More than two-thirds of Czechs say they do not trust the coalition government, according to a poll carried out by the SANEP agency. According to the survey, people are bothered not only by the government’s reform policies but also by scandals involving certain cabinet members. More than 75% of respondents said that such affairs cast doubt on the anti-corruption programme that is one of the government’s main priorities. Of the issues considered scandals, the survey suggests that people are most concerned with the ProMoPro affair involving Defence Minister Alexandr Vondra; two-thirds of respondents said he should resign over the issue. Roughly 69% said that Prime Minister Petr Nečas is not strong enough to effectively implement the anticorruption measures.
Leaving, the first film directed by playwright and former Czech president Václav Havel, say a pre-premiere in Prague on Monday, even though Mr Havel himself remains in hospital. Jaroslav Bouček, the film's producer, told journalists at the screening that he had spoken with Mr Havel who sent his best wishes. The 74-year-old was admitted to a hospital in Prague last Tuesday suffering from acute bronchitis. Doctors have described his condition as "stable". The film by the former dissident turned president focuses on the final days of one man’s political career: a politician who sees his world collapse amidst treachery from a conniving successor. The work was reportedly inspired in part by William Shakespeare’s King Lear and Anton Chekhov's The Cherry Orchard. The film version premieres in Czech cinemas on March 24.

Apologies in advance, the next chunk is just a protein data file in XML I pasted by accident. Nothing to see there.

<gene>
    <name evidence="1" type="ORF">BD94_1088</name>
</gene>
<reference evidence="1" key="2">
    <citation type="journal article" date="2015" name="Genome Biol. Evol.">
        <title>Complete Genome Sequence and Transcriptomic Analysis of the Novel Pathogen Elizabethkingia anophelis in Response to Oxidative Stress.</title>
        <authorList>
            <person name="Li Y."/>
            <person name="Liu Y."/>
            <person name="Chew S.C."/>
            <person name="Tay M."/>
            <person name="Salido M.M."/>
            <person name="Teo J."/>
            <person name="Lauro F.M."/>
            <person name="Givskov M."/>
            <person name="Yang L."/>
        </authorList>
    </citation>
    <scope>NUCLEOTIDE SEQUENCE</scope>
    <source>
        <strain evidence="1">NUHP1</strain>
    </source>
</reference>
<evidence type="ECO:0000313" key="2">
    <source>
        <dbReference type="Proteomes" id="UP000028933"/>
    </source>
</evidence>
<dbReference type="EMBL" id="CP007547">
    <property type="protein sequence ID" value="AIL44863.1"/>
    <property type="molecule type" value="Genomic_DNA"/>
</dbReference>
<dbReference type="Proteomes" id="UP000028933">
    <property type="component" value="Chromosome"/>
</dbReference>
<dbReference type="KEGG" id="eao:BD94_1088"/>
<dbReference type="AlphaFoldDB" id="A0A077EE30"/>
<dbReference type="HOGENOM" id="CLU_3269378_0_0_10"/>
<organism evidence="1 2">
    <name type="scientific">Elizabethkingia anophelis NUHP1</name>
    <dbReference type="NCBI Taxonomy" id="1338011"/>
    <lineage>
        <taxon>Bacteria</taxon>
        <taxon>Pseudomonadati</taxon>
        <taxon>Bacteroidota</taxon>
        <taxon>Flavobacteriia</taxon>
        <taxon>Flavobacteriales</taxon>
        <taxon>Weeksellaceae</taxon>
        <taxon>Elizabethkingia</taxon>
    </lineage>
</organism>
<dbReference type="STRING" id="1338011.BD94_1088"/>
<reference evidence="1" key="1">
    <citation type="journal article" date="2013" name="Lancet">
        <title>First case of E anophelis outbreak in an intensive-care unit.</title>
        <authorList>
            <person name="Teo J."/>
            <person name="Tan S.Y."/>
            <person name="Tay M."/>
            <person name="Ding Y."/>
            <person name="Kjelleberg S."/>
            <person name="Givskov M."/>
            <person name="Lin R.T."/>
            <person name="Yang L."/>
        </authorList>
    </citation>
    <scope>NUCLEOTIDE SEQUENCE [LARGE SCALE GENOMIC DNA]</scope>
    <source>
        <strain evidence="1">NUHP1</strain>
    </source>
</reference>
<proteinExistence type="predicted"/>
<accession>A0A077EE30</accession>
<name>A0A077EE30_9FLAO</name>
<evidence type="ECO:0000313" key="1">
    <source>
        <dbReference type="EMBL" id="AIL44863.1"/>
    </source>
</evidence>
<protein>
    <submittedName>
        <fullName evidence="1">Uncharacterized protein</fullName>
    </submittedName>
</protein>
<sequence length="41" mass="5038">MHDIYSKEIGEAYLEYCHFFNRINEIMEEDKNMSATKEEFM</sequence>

The police inspectorate has arrested a Prague traffic officer suspected of blackmailing an offender. The inspectorate reported on Tuesday that the officer had told a man involved in a traffic accident that he had tested positive for drug use, and that he would negate the result in exchange for 100,000 crowns. The officer was arrested immediately after accepting the money from the man at a police station. If convicted he faces up to four years’ imprisonment for abuse of a public office.